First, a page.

9 Ways to Juggle Long Term Goals with Short Term Needs

Like riding a motorcycle safely, meeting goals requires keeping an eye to the future as well as being immersed in the present. Constantly scanning your environment prepares you to respond to traffic, road signs and the unexpected – like animals and bouncing balls.

At the same time, you look well down the road. This not only gets you where you’re going, it helps maintain balance.

long-term-goalsBreaking long-term goals down into a series of shorter-term steps keeps work and personal projects manageable and on track. It enables you to measure progress towards your ultimate goal.


9 Ways  to Juggle Long Term Goals with Short Term Needs


Start with the end in mind. Do your research, understand what to expect, how to prepare, how long it will take, what resources you’ll need and what milestones you’ll measure. Then start out.

Heed the Weather

Keep an eye to the sky. Identify trends and potential hazards in your environment that can affect you short and longer term. When riding, I don’t like to put on rain gear unless I have to and even then, I usually wait until the last minute. But if I see a storm brewing and anticipate there will be no convenient or safe place to pull over up ahead, I’ll put it on before it’s necessary.

Watch for trends in your work and home environment. Prepare to react, preferably before a storm blows in.

Look Long Term

Stay focused on where you’re going, in spite of distractions. It helps maintain balance and avoids giving away energy to things that are outside of your control and/or not about to influence you.

Stay within your limits

Even with a long-term focus, ride your own ride. Stretch goals are great, but you may need additional experience before you become proficient. Consider your skills, your line of vision, obstacles, possible hazards and the potential consequences of not being able to react appropriately.


While I may never have been down a particular road, I know to watch for loose gravel on paved corners where cars have gone onto the shoulder and kicked it up. I adjust my ride.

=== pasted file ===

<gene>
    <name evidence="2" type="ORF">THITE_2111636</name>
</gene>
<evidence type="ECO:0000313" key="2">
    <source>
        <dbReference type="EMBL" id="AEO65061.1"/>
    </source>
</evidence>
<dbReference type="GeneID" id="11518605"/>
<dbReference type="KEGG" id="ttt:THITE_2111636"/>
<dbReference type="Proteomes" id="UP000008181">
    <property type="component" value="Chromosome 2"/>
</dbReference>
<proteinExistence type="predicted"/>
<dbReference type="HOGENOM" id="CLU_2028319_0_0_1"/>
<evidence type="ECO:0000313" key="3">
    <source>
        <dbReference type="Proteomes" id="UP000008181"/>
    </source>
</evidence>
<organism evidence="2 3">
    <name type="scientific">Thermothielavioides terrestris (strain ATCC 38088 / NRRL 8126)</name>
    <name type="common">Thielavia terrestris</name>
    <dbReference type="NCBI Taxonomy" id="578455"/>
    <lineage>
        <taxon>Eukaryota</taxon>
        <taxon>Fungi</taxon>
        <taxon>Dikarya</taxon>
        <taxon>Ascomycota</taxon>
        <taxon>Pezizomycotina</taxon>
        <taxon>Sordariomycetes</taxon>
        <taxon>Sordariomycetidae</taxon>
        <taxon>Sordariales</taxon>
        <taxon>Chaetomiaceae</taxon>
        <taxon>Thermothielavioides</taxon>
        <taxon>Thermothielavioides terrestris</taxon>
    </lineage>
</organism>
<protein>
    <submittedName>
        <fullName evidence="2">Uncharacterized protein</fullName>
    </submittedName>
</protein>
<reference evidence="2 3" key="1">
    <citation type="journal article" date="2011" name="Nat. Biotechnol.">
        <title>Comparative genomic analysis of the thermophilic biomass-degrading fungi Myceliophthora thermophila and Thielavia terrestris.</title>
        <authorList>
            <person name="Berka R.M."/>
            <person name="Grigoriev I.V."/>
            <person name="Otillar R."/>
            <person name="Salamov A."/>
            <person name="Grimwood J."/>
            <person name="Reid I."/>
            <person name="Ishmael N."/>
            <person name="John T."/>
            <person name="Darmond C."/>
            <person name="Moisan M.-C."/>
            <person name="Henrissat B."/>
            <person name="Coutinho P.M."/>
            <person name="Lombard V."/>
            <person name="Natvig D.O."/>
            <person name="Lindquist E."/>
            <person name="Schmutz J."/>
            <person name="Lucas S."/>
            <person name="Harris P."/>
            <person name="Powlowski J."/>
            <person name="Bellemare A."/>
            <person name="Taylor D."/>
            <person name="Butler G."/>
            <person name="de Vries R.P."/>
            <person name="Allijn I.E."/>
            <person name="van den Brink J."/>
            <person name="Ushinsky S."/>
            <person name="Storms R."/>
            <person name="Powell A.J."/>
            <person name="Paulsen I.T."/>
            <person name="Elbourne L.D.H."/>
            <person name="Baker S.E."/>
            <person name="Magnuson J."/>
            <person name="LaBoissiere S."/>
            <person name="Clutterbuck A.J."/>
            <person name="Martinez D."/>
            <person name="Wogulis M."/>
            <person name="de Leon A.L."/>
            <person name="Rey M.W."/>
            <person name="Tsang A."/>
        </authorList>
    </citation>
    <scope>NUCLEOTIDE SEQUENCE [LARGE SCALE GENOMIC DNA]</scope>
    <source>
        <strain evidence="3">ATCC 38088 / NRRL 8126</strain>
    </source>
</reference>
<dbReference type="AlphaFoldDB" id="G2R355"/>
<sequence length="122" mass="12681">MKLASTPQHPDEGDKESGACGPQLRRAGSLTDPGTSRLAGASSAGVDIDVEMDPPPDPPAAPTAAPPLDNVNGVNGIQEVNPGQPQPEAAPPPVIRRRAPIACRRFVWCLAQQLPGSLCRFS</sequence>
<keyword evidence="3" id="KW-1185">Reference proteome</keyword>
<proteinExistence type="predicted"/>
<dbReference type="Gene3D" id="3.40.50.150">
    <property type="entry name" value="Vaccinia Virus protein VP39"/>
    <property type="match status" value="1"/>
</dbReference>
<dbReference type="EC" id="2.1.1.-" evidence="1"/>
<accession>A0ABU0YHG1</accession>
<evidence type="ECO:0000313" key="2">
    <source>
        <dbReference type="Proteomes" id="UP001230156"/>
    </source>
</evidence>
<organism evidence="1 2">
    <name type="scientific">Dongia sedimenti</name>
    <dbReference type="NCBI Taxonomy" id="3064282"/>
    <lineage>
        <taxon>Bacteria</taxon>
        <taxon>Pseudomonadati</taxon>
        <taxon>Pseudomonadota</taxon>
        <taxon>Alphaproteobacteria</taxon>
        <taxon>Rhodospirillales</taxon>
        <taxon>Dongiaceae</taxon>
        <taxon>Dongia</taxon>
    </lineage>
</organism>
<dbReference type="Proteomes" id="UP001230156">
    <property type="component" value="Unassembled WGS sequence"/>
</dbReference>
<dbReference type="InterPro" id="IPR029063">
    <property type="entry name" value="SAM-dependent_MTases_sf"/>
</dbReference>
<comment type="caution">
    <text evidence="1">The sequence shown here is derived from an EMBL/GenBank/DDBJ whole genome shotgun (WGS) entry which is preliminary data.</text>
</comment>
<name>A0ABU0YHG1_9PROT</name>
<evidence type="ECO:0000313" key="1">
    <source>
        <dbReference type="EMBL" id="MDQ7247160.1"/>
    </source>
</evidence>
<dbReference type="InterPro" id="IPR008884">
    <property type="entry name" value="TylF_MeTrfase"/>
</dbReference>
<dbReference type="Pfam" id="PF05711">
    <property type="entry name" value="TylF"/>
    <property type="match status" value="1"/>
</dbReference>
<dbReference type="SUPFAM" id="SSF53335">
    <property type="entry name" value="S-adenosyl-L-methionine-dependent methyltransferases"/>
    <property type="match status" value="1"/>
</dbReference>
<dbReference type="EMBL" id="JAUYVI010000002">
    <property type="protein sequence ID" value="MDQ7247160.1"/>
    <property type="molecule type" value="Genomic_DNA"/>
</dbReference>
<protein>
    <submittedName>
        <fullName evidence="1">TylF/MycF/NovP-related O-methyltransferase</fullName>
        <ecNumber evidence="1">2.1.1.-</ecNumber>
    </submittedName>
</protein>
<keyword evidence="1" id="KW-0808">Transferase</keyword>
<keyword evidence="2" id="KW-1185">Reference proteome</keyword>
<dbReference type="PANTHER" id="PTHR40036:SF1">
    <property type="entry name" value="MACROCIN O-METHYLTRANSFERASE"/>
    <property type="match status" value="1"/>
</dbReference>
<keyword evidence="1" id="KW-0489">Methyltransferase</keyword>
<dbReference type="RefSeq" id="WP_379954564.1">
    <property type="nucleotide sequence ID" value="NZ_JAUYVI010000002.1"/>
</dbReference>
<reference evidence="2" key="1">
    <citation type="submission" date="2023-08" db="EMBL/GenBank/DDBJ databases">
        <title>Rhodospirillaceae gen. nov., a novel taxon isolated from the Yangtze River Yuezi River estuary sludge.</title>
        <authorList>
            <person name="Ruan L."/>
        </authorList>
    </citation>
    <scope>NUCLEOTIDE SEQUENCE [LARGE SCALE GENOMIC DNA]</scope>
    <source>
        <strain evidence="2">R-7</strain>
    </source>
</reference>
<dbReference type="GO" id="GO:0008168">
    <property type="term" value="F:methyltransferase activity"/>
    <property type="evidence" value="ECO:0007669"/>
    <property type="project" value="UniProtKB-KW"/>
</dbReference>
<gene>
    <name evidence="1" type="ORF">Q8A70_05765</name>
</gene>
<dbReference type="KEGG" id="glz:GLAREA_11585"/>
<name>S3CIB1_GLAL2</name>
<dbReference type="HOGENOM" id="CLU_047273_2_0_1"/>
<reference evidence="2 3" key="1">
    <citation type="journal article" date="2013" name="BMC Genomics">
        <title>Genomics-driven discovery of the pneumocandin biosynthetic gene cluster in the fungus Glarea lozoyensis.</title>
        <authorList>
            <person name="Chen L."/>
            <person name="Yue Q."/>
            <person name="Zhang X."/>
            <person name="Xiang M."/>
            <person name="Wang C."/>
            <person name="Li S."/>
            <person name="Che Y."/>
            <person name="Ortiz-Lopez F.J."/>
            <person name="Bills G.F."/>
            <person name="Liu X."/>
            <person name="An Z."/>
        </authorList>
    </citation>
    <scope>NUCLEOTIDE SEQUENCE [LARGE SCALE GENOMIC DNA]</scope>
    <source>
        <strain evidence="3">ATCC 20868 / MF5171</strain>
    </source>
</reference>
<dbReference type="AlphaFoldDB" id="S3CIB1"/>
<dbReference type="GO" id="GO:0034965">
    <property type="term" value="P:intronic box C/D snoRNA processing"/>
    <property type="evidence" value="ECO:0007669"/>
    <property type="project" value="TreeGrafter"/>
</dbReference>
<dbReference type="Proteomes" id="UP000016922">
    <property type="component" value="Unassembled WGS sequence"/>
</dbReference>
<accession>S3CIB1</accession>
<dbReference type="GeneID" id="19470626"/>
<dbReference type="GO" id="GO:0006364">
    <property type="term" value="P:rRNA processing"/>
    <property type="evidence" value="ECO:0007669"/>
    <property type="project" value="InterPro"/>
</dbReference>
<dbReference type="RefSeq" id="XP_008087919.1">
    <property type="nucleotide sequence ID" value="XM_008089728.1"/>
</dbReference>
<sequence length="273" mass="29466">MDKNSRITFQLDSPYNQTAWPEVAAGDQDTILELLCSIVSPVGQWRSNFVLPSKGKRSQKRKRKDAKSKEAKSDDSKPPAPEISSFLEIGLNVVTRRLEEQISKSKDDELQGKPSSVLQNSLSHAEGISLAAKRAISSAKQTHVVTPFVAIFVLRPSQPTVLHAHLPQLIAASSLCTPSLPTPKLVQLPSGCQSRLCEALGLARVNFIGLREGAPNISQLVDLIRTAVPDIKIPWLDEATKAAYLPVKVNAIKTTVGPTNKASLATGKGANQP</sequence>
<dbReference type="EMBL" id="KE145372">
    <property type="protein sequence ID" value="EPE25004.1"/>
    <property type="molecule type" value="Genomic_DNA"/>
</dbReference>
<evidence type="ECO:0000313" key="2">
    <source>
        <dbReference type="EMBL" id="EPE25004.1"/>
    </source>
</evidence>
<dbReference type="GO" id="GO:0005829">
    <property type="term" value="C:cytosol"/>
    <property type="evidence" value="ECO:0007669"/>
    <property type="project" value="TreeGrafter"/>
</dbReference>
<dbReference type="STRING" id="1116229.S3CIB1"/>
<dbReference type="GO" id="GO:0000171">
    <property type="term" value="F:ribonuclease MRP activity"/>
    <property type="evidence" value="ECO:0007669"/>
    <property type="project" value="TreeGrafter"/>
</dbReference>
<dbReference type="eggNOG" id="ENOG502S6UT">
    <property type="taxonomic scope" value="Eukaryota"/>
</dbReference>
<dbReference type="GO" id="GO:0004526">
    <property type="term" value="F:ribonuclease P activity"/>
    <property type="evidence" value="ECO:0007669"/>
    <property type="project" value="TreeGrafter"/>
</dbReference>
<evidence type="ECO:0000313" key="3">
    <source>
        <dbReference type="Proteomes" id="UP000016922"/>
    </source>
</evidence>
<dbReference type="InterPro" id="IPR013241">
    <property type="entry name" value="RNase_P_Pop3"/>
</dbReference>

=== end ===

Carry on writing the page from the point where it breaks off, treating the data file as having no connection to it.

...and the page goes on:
Likewise, every life challenge isn’t a new lesson. The names and faces may change, put the underlying issues are the same. Learn to recognize the parallels and avoid repeat lessons.

Consider the unseen; unspoken

Watch for things like deer at night. You know the risk is there.  Act accordingly.

Adjust for the road surface

You’ve entered an area of rough road and know there will be bumps for a while. You also know you can get through it by accepting it and keeping your eyes on where you’re going.

Short term you may have to deal with immediate challenges like potholes, slick surfaces or raked pavement. They can make things uncomfortable but don’t need to prevent you from getting through.

Learn from the past

On a motorcycle, mirrors remind you of lessons you’ve already had. They also alert you to hazards coming up from behind that you wouldn’t otherwise be aware of. Check them frequently.


Even the best-laid plans get changed. New information, unforeseen requirements or the introduction of new people can require you to re-evaluate, re-prioritize and modify your plans.

It’s like traveling down an open freeway that becomes congested with traffic. Your focus shifts as you’ve got more traffic to deal with and possible delays. Realizing you don’t have the time to meet your original agenda, accept that the delay is out of your control, let go of tension and adjust either your arrival time or your destination.

Successfully navigating life’s Road requires a delicate balance between long and short-term views. Since you’ll go in the direction your eyes are looking, it’s important to stay focused on your goal.

At the same time, ignoring short-term hazards will land you in the ditch.



Healer, author, and motorcycle aficionado Liz Jansen combines her artistic mediums to create stories that inspire readers to embark on their own journey of self-discovery. No helmet or jacket required.

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